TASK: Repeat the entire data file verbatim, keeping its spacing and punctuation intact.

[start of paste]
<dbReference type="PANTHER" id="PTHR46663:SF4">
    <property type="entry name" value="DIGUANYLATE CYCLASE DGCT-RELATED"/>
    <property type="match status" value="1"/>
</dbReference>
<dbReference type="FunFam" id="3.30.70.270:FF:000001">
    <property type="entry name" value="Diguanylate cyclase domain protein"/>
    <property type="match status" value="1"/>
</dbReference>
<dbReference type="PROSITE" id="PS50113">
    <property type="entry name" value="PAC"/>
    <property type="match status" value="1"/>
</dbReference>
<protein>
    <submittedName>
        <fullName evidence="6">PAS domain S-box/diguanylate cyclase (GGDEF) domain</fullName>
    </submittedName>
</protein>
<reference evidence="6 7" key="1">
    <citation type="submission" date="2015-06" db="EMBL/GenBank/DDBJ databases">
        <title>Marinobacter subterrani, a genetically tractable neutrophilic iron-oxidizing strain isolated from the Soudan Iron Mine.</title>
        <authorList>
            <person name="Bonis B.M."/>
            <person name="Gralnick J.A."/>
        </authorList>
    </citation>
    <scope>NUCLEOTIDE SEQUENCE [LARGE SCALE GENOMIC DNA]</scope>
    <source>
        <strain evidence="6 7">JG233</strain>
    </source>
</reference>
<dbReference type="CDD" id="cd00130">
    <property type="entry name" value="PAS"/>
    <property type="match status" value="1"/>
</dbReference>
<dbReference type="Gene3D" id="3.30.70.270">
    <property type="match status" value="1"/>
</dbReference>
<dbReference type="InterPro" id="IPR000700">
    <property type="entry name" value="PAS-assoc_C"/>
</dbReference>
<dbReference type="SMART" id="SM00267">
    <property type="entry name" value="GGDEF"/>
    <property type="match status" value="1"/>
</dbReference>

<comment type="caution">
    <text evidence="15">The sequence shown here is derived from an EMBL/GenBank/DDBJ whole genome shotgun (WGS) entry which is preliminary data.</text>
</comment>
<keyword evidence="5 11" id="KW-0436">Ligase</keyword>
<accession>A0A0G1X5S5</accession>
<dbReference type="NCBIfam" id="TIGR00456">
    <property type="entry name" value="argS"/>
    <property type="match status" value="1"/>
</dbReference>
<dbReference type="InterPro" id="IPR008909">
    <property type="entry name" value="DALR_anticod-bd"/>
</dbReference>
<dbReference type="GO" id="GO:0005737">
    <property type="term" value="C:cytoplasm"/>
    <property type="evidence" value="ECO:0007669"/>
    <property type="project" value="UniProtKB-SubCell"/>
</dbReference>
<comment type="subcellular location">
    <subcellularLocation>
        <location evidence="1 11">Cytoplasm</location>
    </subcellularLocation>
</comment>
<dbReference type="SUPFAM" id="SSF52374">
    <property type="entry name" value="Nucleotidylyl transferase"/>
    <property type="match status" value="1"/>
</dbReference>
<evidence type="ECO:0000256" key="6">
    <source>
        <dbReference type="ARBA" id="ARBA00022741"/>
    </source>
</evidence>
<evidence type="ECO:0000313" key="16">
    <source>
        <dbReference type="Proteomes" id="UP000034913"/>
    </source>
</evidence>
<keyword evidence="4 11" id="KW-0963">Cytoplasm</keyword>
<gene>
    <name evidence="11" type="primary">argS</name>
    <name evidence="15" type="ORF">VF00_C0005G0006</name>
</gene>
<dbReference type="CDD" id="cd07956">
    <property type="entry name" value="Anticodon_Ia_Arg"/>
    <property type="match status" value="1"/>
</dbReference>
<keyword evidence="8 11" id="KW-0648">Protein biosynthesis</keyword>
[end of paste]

<dbReference type="PANTHER" id="PTHR46663:SF4">
    <property type="entry name" value="DIGUANYLATE CYCLASE DGCT-RELATED"/>
    <property type="match status" value="1"/>
</dbReference>
<dbReference type="FunFam" id="3.30.70.270:FF:000001">
    <property type="entry name" value="Diguanylate cyclase domain protein"/>
    <property type="match status" value="1"/>
</dbReference>
<dbReference type="PROSITE" id="PS50113">
    <property type="entry name" value="PAC"/>
    <property type="match status" value="1"/>
</dbReference>
<protein>
    <submittedName>
        <fullName evidence="6">PAS domain S-box/diguanylate cyclase (GGDEF) domain</fullName>
    </submittedName>
</protein>
<reference evidence="6 7" key="1">
    <citation type="submission" date="2015-06" db="EMBL/GenBank/DDBJ databases">
        <title>Marinobacter subterrani, a genetically tractable neutrophilic iron-oxidizing strain isolated from the Soudan Iron Mine.</title>
        <authorList>
            <person name="Bonis B.M."/>
            <person name="Gralnick J.A."/>
        </authorList>
    </citation>
    <scope>NUCLEOTIDE SEQUENCE [LARGE SCALE GENOMIC DNA]</scope>
    <source>
        <strain evidence="6 7">JG233</strain>
    </source>
</reference>
<dbReference type="CDD" id="cd00130">
    <property type="entry name" value="PAS"/>
    <property type="match status" value="1"/>
</dbReference>
<dbReference type="Gene3D" id="3.30.70.270">
    <property type="match status" value="1"/>
</dbReference>
<dbReference type="InterPro" id="IPR000700">
    <property type="entry name" value="PAS-assoc_C"/>
</dbReference>
<dbReference type="SMART" id="SM00267">
    <property type="entry name" value="GGDEF"/>
    <property type="match status" value="1"/>
</dbReference>

<comment type="caution">
    <text evidence="15">The sequence shown here is derived from an EMBL/GenBank/DDBJ whole genome shotgun (WGS) entry which is preliminary data.</text>
</comment>
<keyword evidence="5 11" id="KW-0436">Ligase</keyword>
<accession>A0A0G1X5S5</accession>
<dbReference type="NCBIfam" id="TIGR00456">
    <property type="entry name" value="argS"/>
    <property type="match status" value="1"/>
</dbReference>
<dbReference type="InterPro" id="IPR008909">
    <property type="entry name" value="DALR_anticod-bd"/>
</dbReference>
<dbReference type="GO" id="GO:0005737">
    <property type="term" value="C:cytoplasm"/>
    <property type="evidence" value="ECO:0007669"/>
    <property type="project" value="UniProtKB-SubCell"/>
</dbReference>
<comment type="subcellular location">
    <subcellularLocation>
        <location evidence="1 11">Cytoplasm</location>
    </subcellularLocation>
</comment>
<dbReference type="SUPFAM" id="SSF52374">
    <property type="entry name" value="Nucleotidylyl transferase"/>
    <property type="match status" value="1"/>
</dbReference>
<evidence type="ECO:0000256" key="6">
    <source>
        <dbReference type="ARBA" id="ARBA00022741"/>
    </source>
</evidence>
<evidence type="ECO:0000313" key="16">
    <source>
        <dbReference type="Proteomes" id="UP000034913"/>
    </source>
</evidence>
<keyword evidence="4 11" id="KW-0963">Cytoplasm</keyword>
<gene>
    <name evidence="11" type="primary">argS</name>
    <name evidence="15" type="ORF">VF00_C0005G0006</name>
</gene>
<dbReference type="CDD" id="cd07956">
    <property type="entry name" value="Anticodon_Ia_Arg"/>
    <property type="match status" value="1"/>
</dbReference>
<keyword evidence="8 11" id="KW-0648">Protein biosynthesis</keyword>